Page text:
Being the mother of a child brings a lot of joy and many concerns. Ask any mom what worries her most and undoubtedly one of her top concerns will be diet since inadequate nutrition can put a child at risk for certain health conditions.
Some of these conditions are apparent during childhood but many will not be present until later in life. For example, malnutrition early in life can limit long-term intellectual development, excessive fat and calorie intakes and/or obesity are of concern because of their relationship to the development of diseases such as heart disease, diabetes and cancer later in life and development of optimum bone density in children can decrease the risk of osteoporosis as adults.
The list below contains some of the concerns that currently face moms. Note: These are not listed in order of importance.
- increasing physical activity
- having the right nutrients to promote best learning potential (cognitive function /development)
- having breakfast to help learning potential and the energy to “jump start” the brain and body
- having enough energy and balanced nutrition to get through a busy day of school and outside activities
- increasing immune function to ward off illness or increase recovery once infected with an illness
- adequate nutrients present for optimum growth and development
- increasing fluid intakes to maintain hydration
- decreasing snack intakes and increasing intake of fruits, vegetables and foods higher in fiber, to promote GI /intestinal health and improve overall intestinal quality
Key Nutrients that Address Health Concerns
It is possible to address some of these major concerns by ensuring that your children consume the proper nutrients. Listed below are some of these specific concerns and the associated nutrients that help address them.
Iron deficiency anemia can cause cognitive impairment in young children. In addition, too few calories over a prolonged period can cause difficulties in the ability to concentrate and stay alert.
All essential vitamins and minerals, as well as, adequate calories and protein are needed to ensure that children have the ability to grow and develop like they should. A nutritious, well-balanced diet, with appropriate amounts of calories for age and level of physical activity, and foods from all the food groups is a smart way to help kids get the nutrition they need. The diet quality of many children would be improved by increasing the consumption of whole grains, fruits, vegetables and low-fat dairy products, and limiting the consumption of saturated fats, calorie dense but nutrient poor foods like desserts, fried foods and candy.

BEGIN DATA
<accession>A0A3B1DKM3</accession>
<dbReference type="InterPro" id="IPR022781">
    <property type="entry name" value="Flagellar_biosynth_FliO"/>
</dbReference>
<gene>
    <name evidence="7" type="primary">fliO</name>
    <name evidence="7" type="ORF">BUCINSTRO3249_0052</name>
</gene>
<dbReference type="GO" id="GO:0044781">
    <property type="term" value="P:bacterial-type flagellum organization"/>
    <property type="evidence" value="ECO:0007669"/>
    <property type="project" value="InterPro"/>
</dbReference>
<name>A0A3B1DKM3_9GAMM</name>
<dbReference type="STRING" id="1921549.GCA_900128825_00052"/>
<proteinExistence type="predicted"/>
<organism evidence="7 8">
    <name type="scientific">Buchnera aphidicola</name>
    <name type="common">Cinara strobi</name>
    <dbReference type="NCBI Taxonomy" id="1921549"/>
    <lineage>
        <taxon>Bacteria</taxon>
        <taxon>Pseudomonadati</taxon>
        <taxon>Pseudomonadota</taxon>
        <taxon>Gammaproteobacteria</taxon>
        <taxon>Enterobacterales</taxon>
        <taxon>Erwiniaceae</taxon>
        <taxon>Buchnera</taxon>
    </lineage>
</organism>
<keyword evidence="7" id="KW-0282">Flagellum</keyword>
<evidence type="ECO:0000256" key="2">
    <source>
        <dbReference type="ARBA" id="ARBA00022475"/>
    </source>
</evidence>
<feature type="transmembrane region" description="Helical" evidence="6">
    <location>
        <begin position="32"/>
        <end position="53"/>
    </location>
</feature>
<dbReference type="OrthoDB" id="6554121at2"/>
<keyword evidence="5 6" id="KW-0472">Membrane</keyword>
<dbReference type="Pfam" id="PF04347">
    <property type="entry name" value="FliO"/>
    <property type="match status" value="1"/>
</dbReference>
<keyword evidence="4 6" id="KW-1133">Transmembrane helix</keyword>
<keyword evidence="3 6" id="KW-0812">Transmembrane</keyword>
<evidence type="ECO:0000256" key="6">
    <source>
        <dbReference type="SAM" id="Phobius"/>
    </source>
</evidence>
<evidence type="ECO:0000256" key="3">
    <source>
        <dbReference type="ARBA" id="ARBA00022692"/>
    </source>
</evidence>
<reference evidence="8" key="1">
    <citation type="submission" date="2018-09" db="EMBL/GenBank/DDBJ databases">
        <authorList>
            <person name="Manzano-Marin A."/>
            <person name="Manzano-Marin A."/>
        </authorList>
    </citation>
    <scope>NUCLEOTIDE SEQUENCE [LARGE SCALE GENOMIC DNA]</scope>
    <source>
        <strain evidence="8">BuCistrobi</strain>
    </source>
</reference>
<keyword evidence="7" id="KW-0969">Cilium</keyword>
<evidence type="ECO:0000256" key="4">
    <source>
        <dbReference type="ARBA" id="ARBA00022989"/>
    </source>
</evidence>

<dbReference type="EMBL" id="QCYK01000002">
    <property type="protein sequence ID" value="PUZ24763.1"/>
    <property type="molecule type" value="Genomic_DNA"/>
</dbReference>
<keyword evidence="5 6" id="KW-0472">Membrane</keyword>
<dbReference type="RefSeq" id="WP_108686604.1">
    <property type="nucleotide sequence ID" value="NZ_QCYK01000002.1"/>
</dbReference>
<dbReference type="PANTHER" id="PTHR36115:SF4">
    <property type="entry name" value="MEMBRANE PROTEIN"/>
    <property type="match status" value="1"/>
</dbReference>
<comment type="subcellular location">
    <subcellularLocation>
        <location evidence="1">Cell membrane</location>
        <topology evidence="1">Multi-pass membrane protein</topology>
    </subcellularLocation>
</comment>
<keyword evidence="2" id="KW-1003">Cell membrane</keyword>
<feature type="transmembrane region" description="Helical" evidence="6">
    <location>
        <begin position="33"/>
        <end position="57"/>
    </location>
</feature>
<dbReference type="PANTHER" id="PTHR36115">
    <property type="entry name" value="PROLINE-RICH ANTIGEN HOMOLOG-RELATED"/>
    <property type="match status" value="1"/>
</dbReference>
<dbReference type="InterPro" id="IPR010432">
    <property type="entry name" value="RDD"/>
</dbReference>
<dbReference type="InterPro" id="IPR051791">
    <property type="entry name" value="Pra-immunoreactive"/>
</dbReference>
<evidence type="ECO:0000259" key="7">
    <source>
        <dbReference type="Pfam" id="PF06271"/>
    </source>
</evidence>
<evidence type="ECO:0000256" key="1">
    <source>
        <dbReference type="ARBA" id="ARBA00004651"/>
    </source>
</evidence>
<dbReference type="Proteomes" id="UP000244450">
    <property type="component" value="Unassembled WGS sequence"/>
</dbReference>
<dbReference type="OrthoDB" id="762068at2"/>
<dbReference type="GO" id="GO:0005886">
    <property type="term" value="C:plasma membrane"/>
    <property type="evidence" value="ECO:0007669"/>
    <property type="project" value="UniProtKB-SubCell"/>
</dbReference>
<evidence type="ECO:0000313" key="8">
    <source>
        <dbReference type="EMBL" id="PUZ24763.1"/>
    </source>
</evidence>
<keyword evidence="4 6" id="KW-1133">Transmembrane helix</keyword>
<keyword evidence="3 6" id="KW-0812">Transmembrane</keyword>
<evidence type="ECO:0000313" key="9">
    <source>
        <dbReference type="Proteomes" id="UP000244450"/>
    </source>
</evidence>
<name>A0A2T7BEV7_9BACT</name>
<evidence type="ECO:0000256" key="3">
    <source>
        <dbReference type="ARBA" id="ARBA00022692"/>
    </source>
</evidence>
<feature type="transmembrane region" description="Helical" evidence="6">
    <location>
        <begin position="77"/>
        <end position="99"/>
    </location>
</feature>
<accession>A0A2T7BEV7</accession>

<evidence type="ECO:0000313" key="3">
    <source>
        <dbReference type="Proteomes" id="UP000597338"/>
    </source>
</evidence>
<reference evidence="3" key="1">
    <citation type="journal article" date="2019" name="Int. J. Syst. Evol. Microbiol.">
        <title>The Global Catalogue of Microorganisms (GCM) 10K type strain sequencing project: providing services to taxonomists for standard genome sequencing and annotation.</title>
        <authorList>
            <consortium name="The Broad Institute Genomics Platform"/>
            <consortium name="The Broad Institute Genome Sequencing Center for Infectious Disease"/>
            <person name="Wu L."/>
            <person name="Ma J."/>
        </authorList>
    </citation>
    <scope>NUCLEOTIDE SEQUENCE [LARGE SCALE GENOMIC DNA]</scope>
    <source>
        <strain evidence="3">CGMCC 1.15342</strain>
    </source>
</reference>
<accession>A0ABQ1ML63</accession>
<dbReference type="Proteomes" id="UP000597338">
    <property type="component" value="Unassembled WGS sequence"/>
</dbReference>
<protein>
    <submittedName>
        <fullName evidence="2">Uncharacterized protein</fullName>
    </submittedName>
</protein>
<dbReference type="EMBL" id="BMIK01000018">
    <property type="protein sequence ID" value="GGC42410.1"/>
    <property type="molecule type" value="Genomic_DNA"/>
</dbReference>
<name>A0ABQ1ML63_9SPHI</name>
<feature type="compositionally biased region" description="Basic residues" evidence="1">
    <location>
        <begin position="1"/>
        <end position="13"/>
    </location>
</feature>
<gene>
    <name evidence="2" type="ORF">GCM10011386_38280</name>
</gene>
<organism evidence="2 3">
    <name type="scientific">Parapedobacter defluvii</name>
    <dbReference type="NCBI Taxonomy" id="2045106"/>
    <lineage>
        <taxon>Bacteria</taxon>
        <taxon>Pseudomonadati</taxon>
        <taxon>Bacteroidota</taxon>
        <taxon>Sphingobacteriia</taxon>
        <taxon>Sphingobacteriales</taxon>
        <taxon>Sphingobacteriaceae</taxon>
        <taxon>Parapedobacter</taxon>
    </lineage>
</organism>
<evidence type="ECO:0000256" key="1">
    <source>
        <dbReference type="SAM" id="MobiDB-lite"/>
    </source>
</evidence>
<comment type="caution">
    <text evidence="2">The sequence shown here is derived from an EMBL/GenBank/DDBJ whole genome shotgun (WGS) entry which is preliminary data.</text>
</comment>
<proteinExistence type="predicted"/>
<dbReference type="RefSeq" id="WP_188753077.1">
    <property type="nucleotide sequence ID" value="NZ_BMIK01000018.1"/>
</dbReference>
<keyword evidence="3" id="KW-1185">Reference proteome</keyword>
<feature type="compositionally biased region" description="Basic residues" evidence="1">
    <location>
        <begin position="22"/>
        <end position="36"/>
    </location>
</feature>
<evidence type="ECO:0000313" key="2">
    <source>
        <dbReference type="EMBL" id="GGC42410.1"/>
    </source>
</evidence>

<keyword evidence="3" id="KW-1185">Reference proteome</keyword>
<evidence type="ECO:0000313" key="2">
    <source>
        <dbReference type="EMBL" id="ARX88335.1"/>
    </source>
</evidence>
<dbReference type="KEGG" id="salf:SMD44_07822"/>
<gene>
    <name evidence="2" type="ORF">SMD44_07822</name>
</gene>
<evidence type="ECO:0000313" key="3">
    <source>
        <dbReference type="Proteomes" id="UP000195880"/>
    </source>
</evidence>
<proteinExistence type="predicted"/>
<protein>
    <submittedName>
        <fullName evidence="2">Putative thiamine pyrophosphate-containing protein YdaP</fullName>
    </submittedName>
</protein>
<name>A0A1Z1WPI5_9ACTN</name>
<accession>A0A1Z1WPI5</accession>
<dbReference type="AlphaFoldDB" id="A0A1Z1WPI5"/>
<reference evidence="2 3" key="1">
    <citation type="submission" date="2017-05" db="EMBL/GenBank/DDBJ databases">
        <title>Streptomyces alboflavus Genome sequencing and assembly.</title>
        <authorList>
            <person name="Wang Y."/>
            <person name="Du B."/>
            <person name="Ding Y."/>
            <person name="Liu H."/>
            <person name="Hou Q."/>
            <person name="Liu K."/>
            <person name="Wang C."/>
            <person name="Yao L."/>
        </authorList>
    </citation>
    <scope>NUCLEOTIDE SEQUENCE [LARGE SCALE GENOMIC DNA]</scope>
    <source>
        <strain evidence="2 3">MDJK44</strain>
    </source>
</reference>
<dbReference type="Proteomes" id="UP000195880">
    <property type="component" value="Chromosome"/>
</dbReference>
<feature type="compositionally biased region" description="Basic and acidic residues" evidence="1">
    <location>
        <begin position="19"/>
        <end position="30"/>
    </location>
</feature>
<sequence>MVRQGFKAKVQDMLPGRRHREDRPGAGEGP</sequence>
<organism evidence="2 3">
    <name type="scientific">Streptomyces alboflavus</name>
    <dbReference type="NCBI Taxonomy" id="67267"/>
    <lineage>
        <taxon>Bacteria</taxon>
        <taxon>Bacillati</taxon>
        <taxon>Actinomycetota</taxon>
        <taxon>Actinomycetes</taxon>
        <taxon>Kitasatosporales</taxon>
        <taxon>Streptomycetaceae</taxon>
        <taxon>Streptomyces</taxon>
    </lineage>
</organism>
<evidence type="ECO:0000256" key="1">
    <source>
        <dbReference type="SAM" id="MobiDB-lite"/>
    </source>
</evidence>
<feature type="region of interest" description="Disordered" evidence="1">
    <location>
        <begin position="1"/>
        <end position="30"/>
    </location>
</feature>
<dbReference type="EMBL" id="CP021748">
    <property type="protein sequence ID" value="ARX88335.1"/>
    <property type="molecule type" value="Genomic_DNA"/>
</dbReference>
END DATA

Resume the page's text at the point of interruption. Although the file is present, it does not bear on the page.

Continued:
Nutrients that help support a healthy immune system include zinc, vitamin C, protein, vitamin A, copper, and selenium. Make sure your family members are getting their recommended intake of these nutrients.
All sources of calories (carbohydrates, fats and proteins) are used by the body to help sustain energy levels. Most calories should come from carbohydrates (good choices are carbohydrates from whole grains, fruits, vegetables and legumes). Fat is the most concentrated source of calories in diet and good choices supply more monounsaturated and polyunsaturated fats, such as nuts, seeds and olive or canola oils. Protein sources that should be chosen more often are lean cuts of meat, skinless poultry and fish. In addition there are a number of vitamins and minerals that are essential for converting the calories in food into energy our bodies can use. These include the B vitamins (especially thiamin, riboflavin, niacin).